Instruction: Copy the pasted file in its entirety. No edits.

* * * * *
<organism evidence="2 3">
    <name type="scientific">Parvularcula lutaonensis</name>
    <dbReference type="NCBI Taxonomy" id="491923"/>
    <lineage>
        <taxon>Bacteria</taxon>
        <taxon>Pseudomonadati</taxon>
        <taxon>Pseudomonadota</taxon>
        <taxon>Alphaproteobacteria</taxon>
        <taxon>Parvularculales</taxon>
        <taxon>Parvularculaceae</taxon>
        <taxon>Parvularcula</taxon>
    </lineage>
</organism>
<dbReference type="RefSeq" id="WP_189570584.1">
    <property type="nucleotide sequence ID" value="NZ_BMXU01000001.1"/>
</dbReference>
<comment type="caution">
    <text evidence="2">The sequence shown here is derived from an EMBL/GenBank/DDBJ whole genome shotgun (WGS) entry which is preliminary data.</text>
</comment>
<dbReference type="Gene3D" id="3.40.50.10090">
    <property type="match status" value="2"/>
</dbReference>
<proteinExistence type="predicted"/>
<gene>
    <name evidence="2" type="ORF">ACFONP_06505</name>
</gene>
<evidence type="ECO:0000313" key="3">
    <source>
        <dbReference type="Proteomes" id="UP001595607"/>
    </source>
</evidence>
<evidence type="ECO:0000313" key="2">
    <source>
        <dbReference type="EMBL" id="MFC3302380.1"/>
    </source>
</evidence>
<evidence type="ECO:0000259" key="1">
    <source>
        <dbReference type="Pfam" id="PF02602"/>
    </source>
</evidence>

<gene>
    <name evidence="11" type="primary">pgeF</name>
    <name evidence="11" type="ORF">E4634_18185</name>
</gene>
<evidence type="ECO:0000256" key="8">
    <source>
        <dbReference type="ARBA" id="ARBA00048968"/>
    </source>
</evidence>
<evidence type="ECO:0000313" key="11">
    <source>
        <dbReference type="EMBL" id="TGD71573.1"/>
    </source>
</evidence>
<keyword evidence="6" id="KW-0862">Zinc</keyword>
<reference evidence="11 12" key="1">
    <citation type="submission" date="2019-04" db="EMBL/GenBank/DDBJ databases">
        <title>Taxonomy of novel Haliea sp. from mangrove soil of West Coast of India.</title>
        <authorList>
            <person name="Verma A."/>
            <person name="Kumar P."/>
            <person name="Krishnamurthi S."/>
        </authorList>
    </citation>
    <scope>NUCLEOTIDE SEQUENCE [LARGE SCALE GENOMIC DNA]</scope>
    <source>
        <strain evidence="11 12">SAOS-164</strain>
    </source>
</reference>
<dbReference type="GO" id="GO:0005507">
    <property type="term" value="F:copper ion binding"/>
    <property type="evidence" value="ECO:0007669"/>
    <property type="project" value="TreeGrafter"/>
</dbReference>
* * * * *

<organism evidence="2 3">
    <name type="scientific">Parvularcula lutaonensis</name>
    <dbReference type="NCBI Taxonomy" id="491923"/>
    <lineage>
        <taxon>Bacteria</taxon>
        <taxon>Pseudomonadati</taxon>
        <taxon>Pseudomonadota</taxon>
        <taxon>Alphaproteobacteria</taxon>
        <taxon>Parvularculales</taxon>
        <taxon>Parvularculaceae</taxon>
        <taxon>Parvularcula</taxon>
    </lineage>
</organism>
<dbReference type="RefSeq" id="WP_189570584.1">
    <property type="nucleotide sequence ID" value="NZ_BMXU01000001.1"/>
</dbReference>
<comment type="caution">
    <text evidence="2">The sequence shown here is derived from an EMBL/GenBank/DDBJ whole genome shotgun (WGS) entry which is preliminary data.</text>
</comment>
<dbReference type="Gene3D" id="3.40.50.10090">
    <property type="match status" value="2"/>
</dbReference>
<proteinExistence type="predicted"/>
<gene>
    <name evidence="2" type="ORF">ACFONP_06505</name>
</gene>
<evidence type="ECO:0000313" key="3">
    <source>
        <dbReference type="Proteomes" id="UP001595607"/>
    </source>
</evidence>
<evidence type="ECO:0000313" key="2">
    <source>
        <dbReference type="EMBL" id="MFC3302380.1"/>
    </source>
</evidence>
<evidence type="ECO:0000259" key="1">
    <source>
        <dbReference type="Pfam" id="PF02602"/>
    </source>
</evidence>

<gene>
    <name evidence="11" type="primary">pgeF</name>
    <name evidence="11" type="ORF">E4634_18185</name>
</gene>
<evidence type="ECO:0000256" key="8">
    <source>
        <dbReference type="ARBA" id="ARBA00048968"/>
    </source>
</evidence>
<evidence type="ECO:0000313" key="11">
    <source>
        <dbReference type="EMBL" id="TGD71573.1"/>
    </source>
</evidence>
<keyword evidence="6" id="KW-0862">Zinc</keyword>
<reference evidence="11 12" key="1">
    <citation type="submission" date="2019-04" db="EMBL/GenBank/DDBJ databases">
        <title>Taxonomy of novel Haliea sp. from mangrove soil of West Coast of India.</title>
        <authorList>
            <person name="Verma A."/>
            <person name="Kumar P."/>
            <person name="Krishnamurthi S."/>
        </authorList>
    </citation>
    <scope>NUCLEOTIDE SEQUENCE [LARGE SCALE GENOMIC DNA]</scope>
    <source>
        <strain evidence="11 12">SAOS-164</strain>
    </source>
</reference>
<dbReference type="GO" id="GO:0005507">
    <property type="term" value="F:copper ion binding"/>
    <property type="evidence" value="ECO:0007669"/>
    <property type="project" value="TreeGrafter"/>
</dbReference>